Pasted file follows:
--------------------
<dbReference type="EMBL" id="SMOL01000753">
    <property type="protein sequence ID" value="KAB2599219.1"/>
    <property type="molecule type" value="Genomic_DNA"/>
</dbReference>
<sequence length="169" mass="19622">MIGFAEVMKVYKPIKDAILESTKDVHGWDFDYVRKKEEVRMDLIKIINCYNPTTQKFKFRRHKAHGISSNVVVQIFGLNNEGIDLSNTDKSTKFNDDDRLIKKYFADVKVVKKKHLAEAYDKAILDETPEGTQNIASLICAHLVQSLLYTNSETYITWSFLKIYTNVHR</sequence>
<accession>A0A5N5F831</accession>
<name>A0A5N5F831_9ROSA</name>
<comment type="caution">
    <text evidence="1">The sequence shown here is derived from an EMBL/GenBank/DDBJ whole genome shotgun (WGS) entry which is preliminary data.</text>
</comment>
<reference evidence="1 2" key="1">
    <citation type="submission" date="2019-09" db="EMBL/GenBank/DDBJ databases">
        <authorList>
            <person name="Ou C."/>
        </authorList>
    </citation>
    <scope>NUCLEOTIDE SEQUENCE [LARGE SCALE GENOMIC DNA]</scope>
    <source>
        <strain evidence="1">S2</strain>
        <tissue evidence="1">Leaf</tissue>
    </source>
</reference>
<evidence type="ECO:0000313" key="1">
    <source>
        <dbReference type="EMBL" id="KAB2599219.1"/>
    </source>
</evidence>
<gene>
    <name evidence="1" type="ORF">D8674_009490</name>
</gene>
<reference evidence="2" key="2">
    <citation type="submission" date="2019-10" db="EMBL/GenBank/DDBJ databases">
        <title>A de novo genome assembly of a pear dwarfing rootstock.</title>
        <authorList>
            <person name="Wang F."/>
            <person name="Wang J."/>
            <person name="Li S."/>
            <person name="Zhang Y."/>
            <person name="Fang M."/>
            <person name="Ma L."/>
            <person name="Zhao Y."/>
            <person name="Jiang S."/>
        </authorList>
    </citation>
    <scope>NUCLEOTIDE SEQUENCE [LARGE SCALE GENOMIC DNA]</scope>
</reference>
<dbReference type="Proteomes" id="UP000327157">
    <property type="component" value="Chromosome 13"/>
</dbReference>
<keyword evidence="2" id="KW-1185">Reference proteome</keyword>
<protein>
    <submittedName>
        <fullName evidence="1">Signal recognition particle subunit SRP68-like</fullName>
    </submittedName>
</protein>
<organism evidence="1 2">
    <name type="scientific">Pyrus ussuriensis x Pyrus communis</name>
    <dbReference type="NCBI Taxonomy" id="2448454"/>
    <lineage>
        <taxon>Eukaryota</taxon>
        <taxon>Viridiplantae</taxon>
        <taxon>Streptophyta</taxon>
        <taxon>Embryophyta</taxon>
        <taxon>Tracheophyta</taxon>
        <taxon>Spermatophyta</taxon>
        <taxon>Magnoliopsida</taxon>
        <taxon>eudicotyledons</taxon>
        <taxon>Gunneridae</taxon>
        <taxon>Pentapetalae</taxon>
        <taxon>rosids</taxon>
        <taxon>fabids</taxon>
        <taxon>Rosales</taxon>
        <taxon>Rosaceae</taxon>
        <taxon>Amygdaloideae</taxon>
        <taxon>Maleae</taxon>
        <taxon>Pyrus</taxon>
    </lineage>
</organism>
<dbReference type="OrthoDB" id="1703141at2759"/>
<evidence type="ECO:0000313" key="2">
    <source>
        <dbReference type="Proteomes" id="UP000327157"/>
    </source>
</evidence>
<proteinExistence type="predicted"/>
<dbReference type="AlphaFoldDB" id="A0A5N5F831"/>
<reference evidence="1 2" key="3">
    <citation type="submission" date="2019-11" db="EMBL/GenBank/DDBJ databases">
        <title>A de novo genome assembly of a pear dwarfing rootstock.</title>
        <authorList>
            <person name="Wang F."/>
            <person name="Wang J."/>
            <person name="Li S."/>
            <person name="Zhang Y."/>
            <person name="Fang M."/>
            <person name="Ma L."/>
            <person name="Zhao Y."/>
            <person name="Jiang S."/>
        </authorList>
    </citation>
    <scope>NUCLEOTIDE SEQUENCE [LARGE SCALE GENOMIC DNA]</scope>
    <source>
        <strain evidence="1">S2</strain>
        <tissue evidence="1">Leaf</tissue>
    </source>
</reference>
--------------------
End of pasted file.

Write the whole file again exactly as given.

<dbReference type="EMBL" id="SMOL01000753">
    <property type="protein sequence ID" value="KAB2599219.1"/>
    <property type="molecule type" value="Genomic_DNA"/>
</dbReference>
<sequence length="169" mass="19622">MIGFAEVMKVYKPIKDAILESTKDVHGWDFDYVRKKEEVRMDLIKIINCYNPTTQKFKFRRHKAHGISSNVVVQIFGLNNEGIDLSNTDKSTKFNDDDRLIKKYFADVKVVKKKHLAEAYDKAILDETPEGTQNIASLICAHLVQSLLYTNSETYITWSFLKIYTNVHR</sequence>
<accession>A0A5N5F831</accession>
<name>A0A5N5F831_9ROSA</name>
<comment type="caution">
    <text evidence="1">The sequence shown here is derived from an EMBL/GenBank/DDBJ whole genome shotgun (WGS) entry which is preliminary data.</text>
</comment>
<reference evidence="1 2" key="1">
    <citation type="submission" date="2019-09" db="EMBL/GenBank/DDBJ databases">
        <authorList>
            <person name="Ou C."/>
        </authorList>
    </citation>
    <scope>NUCLEOTIDE SEQUENCE [LARGE SCALE GENOMIC DNA]</scope>
    <source>
        <strain evidence="1">S2</strain>
        <tissue evidence="1">Leaf</tissue>
    </source>
</reference>
<evidence type="ECO:0000313" key="1">
    <source>
        <dbReference type="EMBL" id="KAB2599219.1"/>
    </source>
</evidence>
<gene>
    <name evidence="1" type="ORF">D8674_009490</name>
</gene>
<reference evidence="2" key="2">
    <citation type="submission" date="2019-10" db="EMBL/GenBank/DDBJ databases">
        <title>A de novo genome assembly of a pear dwarfing rootstock.</title>
        <authorList>
            <person name="Wang F."/>
            <person name="Wang J."/>
            <person name="Li S."/>
            <person name="Zhang Y."/>
            <person name="Fang M."/>
            <person name="Ma L."/>
            <person name="Zhao Y."/>
            <person name="Jiang S."/>
        </authorList>
    </citation>
    <scope>NUCLEOTIDE SEQUENCE [LARGE SCALE GENOMIC DNA]</scope>
</reference>
<dbReference type="Proteomes" id="UP000327157">
    <property type="component" value="Chromosome 13"/>
</dbReference>
<keyword evidence="2" id="KW-1185">Reference proteome</keyword>
<protein>
    <submittedName>
        <fullName evidence="1">Signal recognition particle subunit SRP68-like</fullName>
    </submittedName>
</protein>
<organism evidence="1 2">
    <name type="scientific">Pyrus ussuriensis x Pyrus communis</name>
    <dbReference type="NCBI Taxonomy" id="2448454"/>
    <lineage>
        <taxon>Eukaryota</taxon>
        <taxon>Viridiplantae</taxon>
        <taxon>Streptophyta</taxon>
        <taxon>Embryophyta</taxon>
        <taxon>Tracheophyta</taxon>
        <taxon>Spermatophyta</taxon>
        <taxon>Magnoliopsida</taxon>
        <taxon>eudicotyledons</taxon>
        <taxon>Gunneridae</taxon>
        <taxon>Pentapetalae</taxon>
        <taxon>rosids</taxon>
        <taxon>fabids</taxon>
        <taxon>Rosales</taxon>
        <taxon>Rosaceae</taxon>
        <taxon>Amygdaloideae</taxon>
        <taxon>Maleae</taxon>
        <taxon>Pyrus</taxon>
    </lineage>
</organism>
<dbReference type="OrthoDB" id="1703141at2759"/>
<evidence type="ECO:0000313" key="2">
    <source>
        <dbReference type="Proteomes" id="UP000327157"/>
    </source>
</evidence>
<proteinExistence type="predicted"/>
<dbReference type="AlphaFoldDB" id="A0A5N5F831"/>
<reference evidence="1 2" key="3">
    <citation type="submission" date="2019-11" db="EMBL/GenBank/DDBJ databases">
        <title>A de novo genome assembly of a pear dwarfing rootstock.</title>
        <authorList>
            <person name="Wang F."/>
            <person name="Wang J."/>
            <person name="Li S."/>
            <person name="Zhang Y."/>
            <person name="Fang M."/>
            <person name="Ma L."/>
            <person name="Zhao Y."/>
            <person name="Jiang S."/>
        </authorList>
    </citation>
    <scope>NUCLEOTIDE SEQUENCE [LARGE SCALE GENOMIC DNA]</scope>
    <source>
        <strain evidence="1">S2</strain>
        <tissue evidence="1">Leaf</tissue>
    </source>
</reference>